If you don't need a master piece, Museum Replicas has a nice selection.

...and to answer the question posed later in the thread, I do brew.  The re-enactment scene is where I had mead for the first time (back in 1983) and decided I could make better. =)

5
All Things Food / Re: Deer meat
« on: November 26, 2011, 04:44:48 PM »
Sad story but a bud of mine hit a baby deer. He brought it home and roasted it whole. OMG was it frickin good. 

Not sure if it was legal or not.

Depending upon jurisdiction, it is legal to keep a road killed deer.

Here in Illinois you call the State Police for a permit.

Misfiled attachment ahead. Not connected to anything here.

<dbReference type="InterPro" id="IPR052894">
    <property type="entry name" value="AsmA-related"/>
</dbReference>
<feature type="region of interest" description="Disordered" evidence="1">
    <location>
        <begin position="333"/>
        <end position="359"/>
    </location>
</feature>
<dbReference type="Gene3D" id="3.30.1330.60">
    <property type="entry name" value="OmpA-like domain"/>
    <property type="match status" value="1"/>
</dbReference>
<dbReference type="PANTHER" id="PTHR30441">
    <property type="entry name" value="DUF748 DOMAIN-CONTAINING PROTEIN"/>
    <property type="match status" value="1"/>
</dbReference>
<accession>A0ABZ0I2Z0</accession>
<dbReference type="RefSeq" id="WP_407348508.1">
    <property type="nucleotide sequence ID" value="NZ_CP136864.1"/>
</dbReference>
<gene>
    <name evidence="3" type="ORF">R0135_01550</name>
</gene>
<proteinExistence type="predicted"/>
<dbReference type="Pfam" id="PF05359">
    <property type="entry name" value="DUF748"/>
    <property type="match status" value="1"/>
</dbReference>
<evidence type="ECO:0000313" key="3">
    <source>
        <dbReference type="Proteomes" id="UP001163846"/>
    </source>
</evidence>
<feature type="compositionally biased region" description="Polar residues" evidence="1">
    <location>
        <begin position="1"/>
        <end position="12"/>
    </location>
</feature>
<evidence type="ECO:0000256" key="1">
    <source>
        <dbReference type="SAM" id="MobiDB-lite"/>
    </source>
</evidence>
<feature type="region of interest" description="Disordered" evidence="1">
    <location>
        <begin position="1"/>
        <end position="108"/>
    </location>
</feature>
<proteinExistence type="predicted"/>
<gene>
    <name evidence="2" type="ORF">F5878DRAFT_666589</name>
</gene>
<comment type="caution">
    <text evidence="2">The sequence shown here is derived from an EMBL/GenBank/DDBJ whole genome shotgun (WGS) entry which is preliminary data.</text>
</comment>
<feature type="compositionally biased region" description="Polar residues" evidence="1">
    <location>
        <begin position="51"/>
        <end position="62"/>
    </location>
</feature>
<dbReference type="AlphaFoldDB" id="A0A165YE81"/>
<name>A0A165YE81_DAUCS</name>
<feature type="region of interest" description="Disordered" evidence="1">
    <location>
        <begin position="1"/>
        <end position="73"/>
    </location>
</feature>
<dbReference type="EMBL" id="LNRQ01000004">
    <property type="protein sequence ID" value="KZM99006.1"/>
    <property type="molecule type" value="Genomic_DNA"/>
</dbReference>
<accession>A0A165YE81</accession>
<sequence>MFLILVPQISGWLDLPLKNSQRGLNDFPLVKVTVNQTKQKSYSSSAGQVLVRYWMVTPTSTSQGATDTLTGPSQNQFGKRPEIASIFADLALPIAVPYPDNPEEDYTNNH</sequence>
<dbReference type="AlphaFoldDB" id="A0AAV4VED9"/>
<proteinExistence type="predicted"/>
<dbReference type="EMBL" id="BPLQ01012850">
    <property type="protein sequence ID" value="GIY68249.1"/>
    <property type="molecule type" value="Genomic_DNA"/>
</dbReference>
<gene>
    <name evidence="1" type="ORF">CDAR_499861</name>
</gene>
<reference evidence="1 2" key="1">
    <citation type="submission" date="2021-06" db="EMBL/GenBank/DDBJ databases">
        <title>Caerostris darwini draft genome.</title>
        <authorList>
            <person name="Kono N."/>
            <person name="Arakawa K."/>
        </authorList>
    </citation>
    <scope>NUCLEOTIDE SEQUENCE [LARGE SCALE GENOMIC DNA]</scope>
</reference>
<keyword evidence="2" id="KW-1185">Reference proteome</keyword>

6
Pimp My System / Re: Tap Handle Project
« on: November 26, 2011, 12:39:12 PM »
2 alternative paints exist for the top part...besides the magnetic:

Chalkboard: http://www.rustoleum.com/CBGProduct.asp?pid=110
Dry-erase: http://www.rustoleum.com/CBGProduct.asp?pid=128

The store where I work carries both, should be available at most larger Rustoleum vendors...Benjamin Moore and Valspar make similar products.

7
Pimp My System / Re: Kobalt Portable CO2 Regulator
« on: November 26, 2011, 12:33:59 PM »
http://www.yellowpages.com/stillwater-ok/paintball-gun-supplies

Did a quick Google search, there are 16 Paintball supply places in the Stillwater area.

8
Pimp My System / Re: Kobalt Portable CO2 Regulator
« on: November 26, 2011, 06:43:41 AM »
Bump of old thread ,-)

Just bought one of the mentioned mini-regulators and the OP is very useful!